There are approximately 90,000 units of state and federally assisted public housing in Massachusetts. Public housing developments are apartments that are built and subsidized by either the state or federal government and are managed by local housing authorities. There are 253 local housing authorities in Massachusetts. There are different types of public housing available such as housing for families, elderly persons, and certain persons with disabilities. Supportive housing with assisted living services for elderly and disabled persons and congregate housing is also available in some cities and towns. There is a very small amount of public housing available to single persons. To find out what is available in each town, please call your local housing authority. Eligibility: To be eligible to live in state public housing a household must typically earn no more than 80 percent of the area median income. Income guidelines vary from year to year and region to region. Ask the housing authority you are applying to what the income guidelines are in its region or visit the U.S. Department of Housing and Urban Development website at www.hud.gov. To live in state assisted elderly public housing, you must be at least 60 years old. If you are a person with a disability, you must meet certain criteria to be eligible for state or federal housing for disabled persons. Rent: The rent a public housing tenant pays is based on household income and whether the costs of utilities (electricity, heat, cooking fuel) are included. Tenants residing in elderly/handicapped public housing pay:30 percent of net income where the tenant does not pay for utilities25 percent of net income where the tenant pays for some or all utilities
Tenants residing in family public housing pay:32 percent of net income where the tenant does not pay for utilities30 percent of net income where the tenant pays for some (but not all) utilities27 percent of net income where the tenant pays for all utilities How to apply for state public housing: You must put your name on a waiting list that is kept by the local housing authority. Applicants may put their name on more than one waiting list if they qualify for more than one program. Waiting lists for public housing tend to be long. When your name comes to the top of the list, the housing authority will contact you. Be sure to notify a housing authority if you change your address while you are waiting for a public housing unit. Public Housing Preferences:The following are among the persons given preference for public housing units over other applicants:Persons who are homeless due to natural disastersPersons who are homeless due to public action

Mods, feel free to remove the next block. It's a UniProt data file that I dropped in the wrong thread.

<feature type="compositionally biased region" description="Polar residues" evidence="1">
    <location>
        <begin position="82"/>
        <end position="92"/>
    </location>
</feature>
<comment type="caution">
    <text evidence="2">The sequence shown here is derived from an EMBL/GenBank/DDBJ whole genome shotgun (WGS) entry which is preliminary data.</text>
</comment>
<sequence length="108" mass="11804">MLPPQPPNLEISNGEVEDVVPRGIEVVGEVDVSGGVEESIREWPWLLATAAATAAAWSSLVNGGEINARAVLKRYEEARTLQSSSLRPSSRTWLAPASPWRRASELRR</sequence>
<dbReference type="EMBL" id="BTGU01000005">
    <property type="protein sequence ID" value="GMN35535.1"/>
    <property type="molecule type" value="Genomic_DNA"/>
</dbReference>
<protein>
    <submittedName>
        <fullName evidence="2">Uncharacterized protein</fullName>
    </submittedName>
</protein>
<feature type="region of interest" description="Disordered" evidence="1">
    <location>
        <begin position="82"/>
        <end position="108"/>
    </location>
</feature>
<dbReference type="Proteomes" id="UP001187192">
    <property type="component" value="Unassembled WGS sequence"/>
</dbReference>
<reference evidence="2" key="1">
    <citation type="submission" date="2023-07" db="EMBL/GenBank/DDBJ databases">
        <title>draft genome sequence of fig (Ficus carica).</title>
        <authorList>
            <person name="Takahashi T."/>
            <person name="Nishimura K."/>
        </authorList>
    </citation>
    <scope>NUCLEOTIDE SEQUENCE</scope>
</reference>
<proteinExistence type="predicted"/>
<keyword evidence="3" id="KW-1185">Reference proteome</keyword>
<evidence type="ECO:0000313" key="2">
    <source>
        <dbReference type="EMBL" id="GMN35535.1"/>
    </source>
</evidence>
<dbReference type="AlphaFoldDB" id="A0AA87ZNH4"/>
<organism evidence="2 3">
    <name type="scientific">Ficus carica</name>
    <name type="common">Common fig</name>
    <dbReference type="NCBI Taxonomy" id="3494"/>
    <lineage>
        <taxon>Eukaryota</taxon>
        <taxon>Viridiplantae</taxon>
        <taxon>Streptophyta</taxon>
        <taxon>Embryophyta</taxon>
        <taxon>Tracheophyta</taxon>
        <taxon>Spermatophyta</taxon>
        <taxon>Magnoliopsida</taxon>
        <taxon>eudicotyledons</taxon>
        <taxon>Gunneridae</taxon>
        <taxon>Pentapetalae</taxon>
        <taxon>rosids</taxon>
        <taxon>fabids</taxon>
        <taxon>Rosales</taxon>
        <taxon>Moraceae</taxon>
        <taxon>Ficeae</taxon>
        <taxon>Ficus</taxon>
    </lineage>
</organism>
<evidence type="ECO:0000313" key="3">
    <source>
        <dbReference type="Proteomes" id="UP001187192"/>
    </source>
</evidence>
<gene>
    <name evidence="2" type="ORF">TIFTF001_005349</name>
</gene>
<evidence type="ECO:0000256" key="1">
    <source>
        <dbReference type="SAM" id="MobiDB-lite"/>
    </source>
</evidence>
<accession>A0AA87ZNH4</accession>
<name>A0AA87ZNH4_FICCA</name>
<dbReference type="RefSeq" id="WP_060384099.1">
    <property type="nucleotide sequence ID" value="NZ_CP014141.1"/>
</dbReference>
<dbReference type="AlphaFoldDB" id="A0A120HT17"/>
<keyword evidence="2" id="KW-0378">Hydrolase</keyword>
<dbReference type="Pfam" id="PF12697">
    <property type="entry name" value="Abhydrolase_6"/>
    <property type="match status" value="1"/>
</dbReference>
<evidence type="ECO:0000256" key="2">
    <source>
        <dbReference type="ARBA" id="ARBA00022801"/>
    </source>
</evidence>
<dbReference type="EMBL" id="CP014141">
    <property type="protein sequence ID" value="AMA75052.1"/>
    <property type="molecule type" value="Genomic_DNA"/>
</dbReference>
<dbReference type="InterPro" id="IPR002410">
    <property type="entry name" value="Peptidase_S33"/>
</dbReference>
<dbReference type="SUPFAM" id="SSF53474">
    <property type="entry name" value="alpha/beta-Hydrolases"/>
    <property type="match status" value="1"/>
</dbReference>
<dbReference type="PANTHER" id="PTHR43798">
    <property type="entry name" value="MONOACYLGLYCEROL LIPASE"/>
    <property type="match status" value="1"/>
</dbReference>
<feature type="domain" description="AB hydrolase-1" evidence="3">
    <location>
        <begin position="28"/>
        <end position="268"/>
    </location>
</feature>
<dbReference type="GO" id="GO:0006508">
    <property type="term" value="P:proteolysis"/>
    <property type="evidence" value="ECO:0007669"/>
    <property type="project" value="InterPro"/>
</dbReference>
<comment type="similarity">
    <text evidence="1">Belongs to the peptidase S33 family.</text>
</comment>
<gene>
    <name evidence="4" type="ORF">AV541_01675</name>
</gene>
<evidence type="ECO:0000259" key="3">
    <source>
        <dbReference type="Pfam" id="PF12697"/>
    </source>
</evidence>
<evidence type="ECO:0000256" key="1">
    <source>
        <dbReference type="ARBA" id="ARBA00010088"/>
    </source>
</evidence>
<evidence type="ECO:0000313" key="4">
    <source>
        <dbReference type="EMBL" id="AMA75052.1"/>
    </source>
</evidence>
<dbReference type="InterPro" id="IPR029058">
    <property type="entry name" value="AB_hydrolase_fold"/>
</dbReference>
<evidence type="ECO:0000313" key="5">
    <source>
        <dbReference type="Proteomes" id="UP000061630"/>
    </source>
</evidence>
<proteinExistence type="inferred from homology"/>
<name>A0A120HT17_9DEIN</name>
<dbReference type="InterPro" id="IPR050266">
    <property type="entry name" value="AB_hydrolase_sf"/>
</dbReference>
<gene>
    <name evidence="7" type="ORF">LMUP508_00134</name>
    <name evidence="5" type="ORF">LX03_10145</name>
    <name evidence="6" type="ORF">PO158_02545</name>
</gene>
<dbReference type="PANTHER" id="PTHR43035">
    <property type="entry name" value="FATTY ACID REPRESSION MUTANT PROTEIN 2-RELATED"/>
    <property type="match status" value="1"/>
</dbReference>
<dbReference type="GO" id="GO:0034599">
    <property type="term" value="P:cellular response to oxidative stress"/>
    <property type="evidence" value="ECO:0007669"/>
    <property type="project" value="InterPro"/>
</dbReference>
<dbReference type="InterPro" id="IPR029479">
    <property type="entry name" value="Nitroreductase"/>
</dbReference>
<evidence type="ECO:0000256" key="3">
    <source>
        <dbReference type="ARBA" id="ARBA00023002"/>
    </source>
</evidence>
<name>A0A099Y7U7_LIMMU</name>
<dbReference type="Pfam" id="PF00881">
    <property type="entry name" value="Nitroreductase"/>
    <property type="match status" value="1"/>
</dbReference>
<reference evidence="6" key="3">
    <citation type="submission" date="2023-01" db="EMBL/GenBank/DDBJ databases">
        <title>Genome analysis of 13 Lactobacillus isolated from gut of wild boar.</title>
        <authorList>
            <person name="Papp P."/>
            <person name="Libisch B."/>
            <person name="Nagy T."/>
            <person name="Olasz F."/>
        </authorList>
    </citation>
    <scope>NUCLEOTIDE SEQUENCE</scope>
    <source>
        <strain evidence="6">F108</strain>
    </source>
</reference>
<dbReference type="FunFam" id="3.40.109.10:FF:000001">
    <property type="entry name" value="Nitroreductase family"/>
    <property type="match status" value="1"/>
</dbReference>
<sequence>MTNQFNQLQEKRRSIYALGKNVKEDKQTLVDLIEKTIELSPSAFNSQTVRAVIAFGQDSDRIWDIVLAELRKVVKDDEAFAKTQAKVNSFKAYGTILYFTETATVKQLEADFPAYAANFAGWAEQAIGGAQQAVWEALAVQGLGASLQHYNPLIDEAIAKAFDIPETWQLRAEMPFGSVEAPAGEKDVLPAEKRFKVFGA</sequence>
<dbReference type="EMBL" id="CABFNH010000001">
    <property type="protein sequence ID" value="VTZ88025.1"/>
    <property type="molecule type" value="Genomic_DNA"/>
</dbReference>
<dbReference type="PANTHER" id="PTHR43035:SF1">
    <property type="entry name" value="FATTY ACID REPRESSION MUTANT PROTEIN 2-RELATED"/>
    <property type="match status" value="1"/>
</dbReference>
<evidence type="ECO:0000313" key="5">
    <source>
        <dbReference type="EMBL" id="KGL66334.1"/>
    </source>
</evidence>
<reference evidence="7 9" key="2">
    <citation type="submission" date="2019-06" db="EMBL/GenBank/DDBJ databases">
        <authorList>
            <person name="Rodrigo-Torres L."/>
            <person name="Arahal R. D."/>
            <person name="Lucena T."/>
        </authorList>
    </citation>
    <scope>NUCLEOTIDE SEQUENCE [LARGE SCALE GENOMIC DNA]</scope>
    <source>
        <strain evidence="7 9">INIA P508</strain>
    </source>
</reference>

Persons with emergency needs (such as domestic violence victims, persons with medical emergencies, or homeless persons facing an immediate threat to their health and safety)There are also preferences for veterans and local residents. For more details, consult a local housing authority. Federal Public Housing: For information about eligibility requirements, rents, preferences and applications, please call your local housing authority. You may also visit the U.S. Department of Housing and Urban Development (HUD) website at www.hud.gov for more information.